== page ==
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Australasian Human Research Ethics Consultancy Services Pty Ltd (AHRECS)

Political Research and Human Research Ethics Committees (Papers: Anthony J. Langlois | 2011)

Published/Released on February 16, 2011 | Posted by Admin on February 5, 2019 / , , , , , , ,
 


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Human Research Ethics Committees have become an established part of the institutional structure of research in the humanities and social sciences over the last two decades in Australia, a development which many in the political disciplines have regarded with ambiguity or outright hostility. My purpose is to consider some of the particular problems which arise for the political disciplines from the form of research ethics review which has become institutionalised in Australia, and to suggest some reforms which would significantly ameliorate these problems.

My argument is that the conceptual framework on which research ethics review is built, and consequently the institutional model by which ethical review is applied within Australian universities is not appropriate to some forms of political research, with serious detrimental consequences. These consequences may include, but are not limited to: research findings being potentially skewed; research going underground or being undertaken in ways which diverge from what has been approved by committees; self censorship; disengagement with institutional research governance procedures; the generation of risk for researchers who are operating outside institutional approvals because they feel they “have to”; the construction of unnecessary prejudice against the legitimate aims of research ethics review procedures; and, finally, and most disturbingly, important and legitimate research not being undertaken.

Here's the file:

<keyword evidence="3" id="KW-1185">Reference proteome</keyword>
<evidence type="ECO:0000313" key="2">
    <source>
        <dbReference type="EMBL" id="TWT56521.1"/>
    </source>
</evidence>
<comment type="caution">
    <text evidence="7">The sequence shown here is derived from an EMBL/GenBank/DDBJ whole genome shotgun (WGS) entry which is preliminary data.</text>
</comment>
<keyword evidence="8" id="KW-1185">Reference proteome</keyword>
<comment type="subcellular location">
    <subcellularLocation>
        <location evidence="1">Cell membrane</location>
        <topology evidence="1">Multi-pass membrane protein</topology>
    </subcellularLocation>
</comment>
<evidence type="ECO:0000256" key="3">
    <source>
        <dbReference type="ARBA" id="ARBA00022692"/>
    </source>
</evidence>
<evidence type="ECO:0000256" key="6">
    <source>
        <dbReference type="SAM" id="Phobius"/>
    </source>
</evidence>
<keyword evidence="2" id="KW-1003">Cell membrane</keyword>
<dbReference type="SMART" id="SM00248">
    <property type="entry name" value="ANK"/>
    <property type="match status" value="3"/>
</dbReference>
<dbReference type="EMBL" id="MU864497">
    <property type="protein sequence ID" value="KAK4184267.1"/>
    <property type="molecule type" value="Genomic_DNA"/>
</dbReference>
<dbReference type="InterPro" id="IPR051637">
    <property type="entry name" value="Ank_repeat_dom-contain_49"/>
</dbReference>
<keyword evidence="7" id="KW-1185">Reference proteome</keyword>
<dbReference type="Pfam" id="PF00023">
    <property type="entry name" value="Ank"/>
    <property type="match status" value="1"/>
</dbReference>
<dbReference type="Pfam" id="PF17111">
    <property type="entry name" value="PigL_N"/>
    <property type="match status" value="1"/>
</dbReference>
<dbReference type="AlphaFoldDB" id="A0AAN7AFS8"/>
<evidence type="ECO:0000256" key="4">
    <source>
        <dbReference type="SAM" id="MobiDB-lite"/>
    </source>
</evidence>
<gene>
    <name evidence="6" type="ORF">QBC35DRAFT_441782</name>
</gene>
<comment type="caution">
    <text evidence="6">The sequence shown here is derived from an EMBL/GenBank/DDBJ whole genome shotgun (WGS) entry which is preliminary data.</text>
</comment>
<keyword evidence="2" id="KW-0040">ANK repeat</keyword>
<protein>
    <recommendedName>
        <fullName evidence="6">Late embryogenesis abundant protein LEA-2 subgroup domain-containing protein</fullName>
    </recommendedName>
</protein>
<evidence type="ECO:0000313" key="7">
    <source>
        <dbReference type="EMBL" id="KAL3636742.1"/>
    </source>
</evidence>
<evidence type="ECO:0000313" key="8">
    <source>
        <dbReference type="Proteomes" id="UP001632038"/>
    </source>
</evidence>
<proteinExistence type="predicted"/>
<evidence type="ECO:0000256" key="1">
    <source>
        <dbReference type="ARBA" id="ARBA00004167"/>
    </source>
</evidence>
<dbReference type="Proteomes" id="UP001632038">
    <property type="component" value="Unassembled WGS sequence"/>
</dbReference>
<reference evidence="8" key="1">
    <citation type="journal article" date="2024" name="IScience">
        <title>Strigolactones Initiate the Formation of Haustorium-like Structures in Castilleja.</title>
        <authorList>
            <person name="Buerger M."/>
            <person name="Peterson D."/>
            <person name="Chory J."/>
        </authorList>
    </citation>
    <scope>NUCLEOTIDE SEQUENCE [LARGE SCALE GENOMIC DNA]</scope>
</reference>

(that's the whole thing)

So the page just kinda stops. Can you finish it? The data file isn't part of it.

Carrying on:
Raise the issue of research ethics with a politics researcher in the hallways of any Australian university, and you are likely to meet with a litany of complaints which match in some measure or another my list above. Being a politics academic and – until recently -­‐ the chair of a university wide human research ethics committee, has been an interesting experience; one which has led me to offer the following analysis and suggestions for reform.

Anthony J. Langlois (2011) Political Research and Human Research Ethics Committees. Australian Journal of Political Science, 46:1, 141-156, DOI: 10.1080/10361146.2010.544287
Publisher https://www.tandfonline.com/doi/abs/10.1080/10361146.2010.544287?journalCode=cajp20
ResearchGate: https://www.researchgate.net/publication/263224002_Political_Research_and_Human_Research_Ethics_Committees



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